John Shiban, executive producer, Hell on Wheels
Hell on Wheels is one of the most anticipated US cable dramas of the year. The show, which is produced by Entertainment One, Endemol USA and Nomadic Pictures, is the latest series to air on cable network-of-the-moment AMC following the success of Breaking Bad, Mad Men and The Walking Dead. The 10x1hour series is a western that follows a confederate soldier whose quest for vengeance leads him to the railroads. It will launch on November 6 in the US and is being distributed globally by Entertainment One and Endemol.
How did Hell on Wheels come about?
The show was developed by Joe and Tony Gayton. AMC said they were specifically looking for a western, they’d had a lot of success with this genre of programming, they’d had success with Broken Trail and were looking for something else. Joe and Tony pitched it and AMC bought it. I got involved after the pilot; I’d been working on another show for AMC called Breaking Bad and developing a new series, The Voyage.
What’s the idea behind the show?
The thing that’s interesting to me is that even though it’s an epic tale, we are seeing it through the eyes of this one character [Cullen Bohannon played by Anson Mount]. It’s not a history lesson and it’s surprising how relatable it is. The railroad was the Internet of that period; it changed the world. So people at the front line of that are dealing with issues and greed, just like people now. They had their own Wall Street crash and their own dot-com crash. There’s still no law, it’s frontier justice. That’s a staple of the western and we play with those images in our own way. We are trying to find a realistic take on what we do.
How have you handled the production of the show?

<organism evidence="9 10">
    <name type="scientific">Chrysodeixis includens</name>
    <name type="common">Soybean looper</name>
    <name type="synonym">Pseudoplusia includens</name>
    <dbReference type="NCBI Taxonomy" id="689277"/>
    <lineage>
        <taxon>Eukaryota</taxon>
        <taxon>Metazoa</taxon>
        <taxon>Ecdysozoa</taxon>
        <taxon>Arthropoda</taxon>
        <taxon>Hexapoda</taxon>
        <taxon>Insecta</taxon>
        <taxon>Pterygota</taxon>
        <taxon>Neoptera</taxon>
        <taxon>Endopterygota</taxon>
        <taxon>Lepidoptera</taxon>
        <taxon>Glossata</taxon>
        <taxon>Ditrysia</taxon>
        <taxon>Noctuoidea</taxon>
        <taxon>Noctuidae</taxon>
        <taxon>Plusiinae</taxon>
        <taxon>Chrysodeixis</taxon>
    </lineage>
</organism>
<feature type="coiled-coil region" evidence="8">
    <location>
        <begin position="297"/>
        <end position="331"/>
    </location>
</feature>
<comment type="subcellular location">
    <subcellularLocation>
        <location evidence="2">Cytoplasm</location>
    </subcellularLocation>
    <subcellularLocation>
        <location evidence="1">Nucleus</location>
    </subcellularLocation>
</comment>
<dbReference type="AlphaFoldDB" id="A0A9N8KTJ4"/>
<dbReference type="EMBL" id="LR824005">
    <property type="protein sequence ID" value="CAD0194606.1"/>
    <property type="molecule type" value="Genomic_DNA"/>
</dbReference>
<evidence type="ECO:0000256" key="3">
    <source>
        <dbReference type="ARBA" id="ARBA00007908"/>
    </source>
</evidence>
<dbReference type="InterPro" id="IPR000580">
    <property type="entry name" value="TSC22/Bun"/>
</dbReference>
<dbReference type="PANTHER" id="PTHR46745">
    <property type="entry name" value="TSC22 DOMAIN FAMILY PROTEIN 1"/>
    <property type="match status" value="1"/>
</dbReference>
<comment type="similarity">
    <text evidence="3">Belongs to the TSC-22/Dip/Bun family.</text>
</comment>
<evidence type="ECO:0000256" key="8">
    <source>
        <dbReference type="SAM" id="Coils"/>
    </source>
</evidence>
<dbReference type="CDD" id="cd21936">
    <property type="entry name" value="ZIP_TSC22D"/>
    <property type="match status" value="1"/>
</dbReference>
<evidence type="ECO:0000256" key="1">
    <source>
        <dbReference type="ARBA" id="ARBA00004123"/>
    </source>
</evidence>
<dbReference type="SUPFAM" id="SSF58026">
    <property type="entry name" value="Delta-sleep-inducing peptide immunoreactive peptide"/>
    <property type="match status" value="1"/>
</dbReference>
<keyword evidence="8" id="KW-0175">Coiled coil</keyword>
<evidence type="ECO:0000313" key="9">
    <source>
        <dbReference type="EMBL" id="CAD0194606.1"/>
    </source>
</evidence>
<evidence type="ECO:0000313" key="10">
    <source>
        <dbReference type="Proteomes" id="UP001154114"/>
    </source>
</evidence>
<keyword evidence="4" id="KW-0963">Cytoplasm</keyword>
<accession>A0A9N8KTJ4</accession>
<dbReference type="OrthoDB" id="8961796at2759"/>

It’s an epic show on a basic cable budget. It was produced in Calgary, where they produced Broken Trail and Unforgiven so the horses and costumes are already there. It’s a huge tent city and the art department built a train that looks amazing.
What’s the difference between doing a period drama and a contemporary drama?
The obvious difference in doing a period piece is that you’re aware of everything you write. You try not to sound contemporary. Breaking Bad is such a pressure cooker on Walter White (Bryan Cranston), whereas this is an ensemble cast so keeping the balls in the air is a fun challenge. There is a similarity, though, in trying to find good characters.
How have you found working in cable?
It’s been a great experience. There aren’t that many cooks, which happens at the broadcast networks. What’s great at AMC is that they’re supportive and they don’t have an agenda. They have such a good batting average and have built some great shows. The bar is very high and we feel it.
Are you still working on The Voyage for AMC?
I went through the dog and pony show [at AMC’s annual bake-off]. It’s the only time I’ve ever done something like that but it’s very smart. I’m currently doing a re-write and it’s still in development.